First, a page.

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Harsh parenting and suicide ideation among Chinese adolescents: the roles of self-esteem and school social support



While negative parenting style has considered as a risk factor for suicide ideation, little attention has been given to the mechanisms between harsh parenting and suicide ideation in the context of Chinese culture. This study explored the the potential mediating roles of self-esteem and the potential moderating roles of school social support in the relationship between harsh parenting and suicide ideation among Chinese adolescents.


We conducted a cross-sectional study among 4189 Chinese adolescents who completed measures of harsh parenting, school social support, self-esteem, and suicide ideation. The moderated mediation model was used to test the roles of self-esteem and school social support on the association between harsh parenting and adolescent suicide ideation.


(1) There were significant positive correlations between harsh parenting and adolescents suicide ideation. (2) Self-esteem mediates the relationship between harsh parenting and suicide ideation in adolescents. (3) School social support moderates the indirect effect of harsh parenting on suicidal ideation.


Beyond the direct impact of harsh parenting, harsh parenting also indirectly contributes to adolescent suicide ideation via the mediator of adolescents’ self-esteem. School social support moderates the relationship between harsh parenting and self-esteem as well as the relationship between self-esteem and suicide ideation. The findings suggest potential pathways for suicide prevention and intervention strategies and highlighted that buffering effect of school social support is limited as risk increasing.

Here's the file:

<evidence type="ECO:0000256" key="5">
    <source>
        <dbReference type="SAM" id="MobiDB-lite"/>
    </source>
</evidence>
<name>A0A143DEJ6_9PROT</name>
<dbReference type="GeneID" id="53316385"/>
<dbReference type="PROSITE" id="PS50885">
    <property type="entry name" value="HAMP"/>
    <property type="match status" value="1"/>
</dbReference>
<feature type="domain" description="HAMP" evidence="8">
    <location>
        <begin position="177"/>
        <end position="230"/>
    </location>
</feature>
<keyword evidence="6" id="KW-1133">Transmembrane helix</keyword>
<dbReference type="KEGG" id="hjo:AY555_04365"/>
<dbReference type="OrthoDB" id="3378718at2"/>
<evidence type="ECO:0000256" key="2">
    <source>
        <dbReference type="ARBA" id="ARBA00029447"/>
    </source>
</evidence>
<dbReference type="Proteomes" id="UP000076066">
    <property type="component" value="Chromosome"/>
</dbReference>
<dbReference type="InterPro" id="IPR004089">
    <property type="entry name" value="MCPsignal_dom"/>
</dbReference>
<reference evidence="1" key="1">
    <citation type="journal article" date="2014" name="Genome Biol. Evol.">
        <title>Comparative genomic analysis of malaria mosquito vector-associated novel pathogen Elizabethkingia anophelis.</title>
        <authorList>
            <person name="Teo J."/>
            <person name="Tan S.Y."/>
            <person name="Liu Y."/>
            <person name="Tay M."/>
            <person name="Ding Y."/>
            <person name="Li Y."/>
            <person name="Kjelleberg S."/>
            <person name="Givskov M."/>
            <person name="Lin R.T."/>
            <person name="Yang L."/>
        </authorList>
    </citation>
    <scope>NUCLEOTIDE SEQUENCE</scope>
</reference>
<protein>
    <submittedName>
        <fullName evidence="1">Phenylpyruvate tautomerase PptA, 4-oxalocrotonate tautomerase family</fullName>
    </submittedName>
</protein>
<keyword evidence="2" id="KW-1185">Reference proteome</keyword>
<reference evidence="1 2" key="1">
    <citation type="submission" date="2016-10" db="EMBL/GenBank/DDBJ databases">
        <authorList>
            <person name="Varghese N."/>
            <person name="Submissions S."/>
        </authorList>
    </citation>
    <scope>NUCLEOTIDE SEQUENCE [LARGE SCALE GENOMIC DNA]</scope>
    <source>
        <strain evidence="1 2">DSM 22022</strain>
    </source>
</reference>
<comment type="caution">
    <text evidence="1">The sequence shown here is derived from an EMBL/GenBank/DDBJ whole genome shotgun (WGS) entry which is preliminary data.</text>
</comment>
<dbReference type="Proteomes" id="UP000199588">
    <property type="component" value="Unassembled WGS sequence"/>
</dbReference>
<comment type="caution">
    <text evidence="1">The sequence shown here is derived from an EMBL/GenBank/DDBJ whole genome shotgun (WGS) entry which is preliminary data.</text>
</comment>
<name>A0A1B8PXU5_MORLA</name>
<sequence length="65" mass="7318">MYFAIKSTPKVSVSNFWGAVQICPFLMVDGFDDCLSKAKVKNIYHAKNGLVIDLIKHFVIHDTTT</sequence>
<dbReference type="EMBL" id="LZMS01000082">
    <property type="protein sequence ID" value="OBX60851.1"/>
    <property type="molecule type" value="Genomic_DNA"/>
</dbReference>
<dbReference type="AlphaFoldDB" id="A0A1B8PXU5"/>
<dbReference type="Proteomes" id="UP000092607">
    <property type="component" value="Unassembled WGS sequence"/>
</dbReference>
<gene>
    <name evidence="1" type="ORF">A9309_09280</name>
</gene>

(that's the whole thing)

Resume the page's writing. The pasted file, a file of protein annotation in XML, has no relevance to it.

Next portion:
Peer Review reports


As a serious global public health issue, suicide is the fourth leading cause of mortality in 15–19-year-olds [1]. Suicide ideation is defined as thoughts about engaging in suicidal behavior, which confers risk for suicide attempts and completed suicide [2]. Suicide ideation rates increase during early adolescence and reaching a peak during mid-adolescence [3]. Besides contributing to mortality outcome, suicide ideation in adolescence can produce negative consequences that last far into adulthood. Adolescents who reported suicidal ideation have a higher probability of psychiatric disorders, problem behaviors and compromised functioning [4, 5]. It is crucial, therefore, to better understand the factors that induce adolescents to consider suicide.

Harsh parenting typically involves parental discipline behaviors instance of yelling, spanking, slapping, shoving, or hitting the child with an object [6], which is characterized by a low acceptance and high strictness and driven more by the parent’s emotional reactions rather than the child’s interests [7]. It reaches lower degrees of severity than child maltreatment, with verbally-abusive parenting (e.g., shouting, threatening, or yelling), and physically-abusive parenting (e.g., spanking) being the most universal forms [8]. There is broad consensus on the harmful impacts of severe forms of child maltreatment, but there is an ongoing debate on the effects of the less severe forms of harsh parenting. Traditional Chinese cultures regard harsh parenting behaviors as a sign of parental involvement and concern, harsh parenting is commonly accepted and ubiquitous in China [9]. Wang and Liu (2014) found that about 48–80% of mainland Chinese parents used psychological aggression or corporal punishment in the previous year [9]. According to the interpersonal psychological theory of suicide, suicidal desire occurs when an individual experiences thwarted belongingness and perceived burdensomeness [10]. Adolescents who are subjected to harsh parenting may feel insecure in the family, develop a frustrated sense of belonging to the family, and perceive themselves as a burden or disappointment to others, all of which can trigger suicidal ideation. There is compelling evidence that children exposed to harsh parenting are at risk for a myriad of adverse developmental outcomes such as anxiety, depression, negative self-evaluations, and internalizing problem behaviors [11,12,13,14]. These variables are in turn associated with suicide ideation [15]. Thus, harsh parenting may increase the odds of suicide ideation.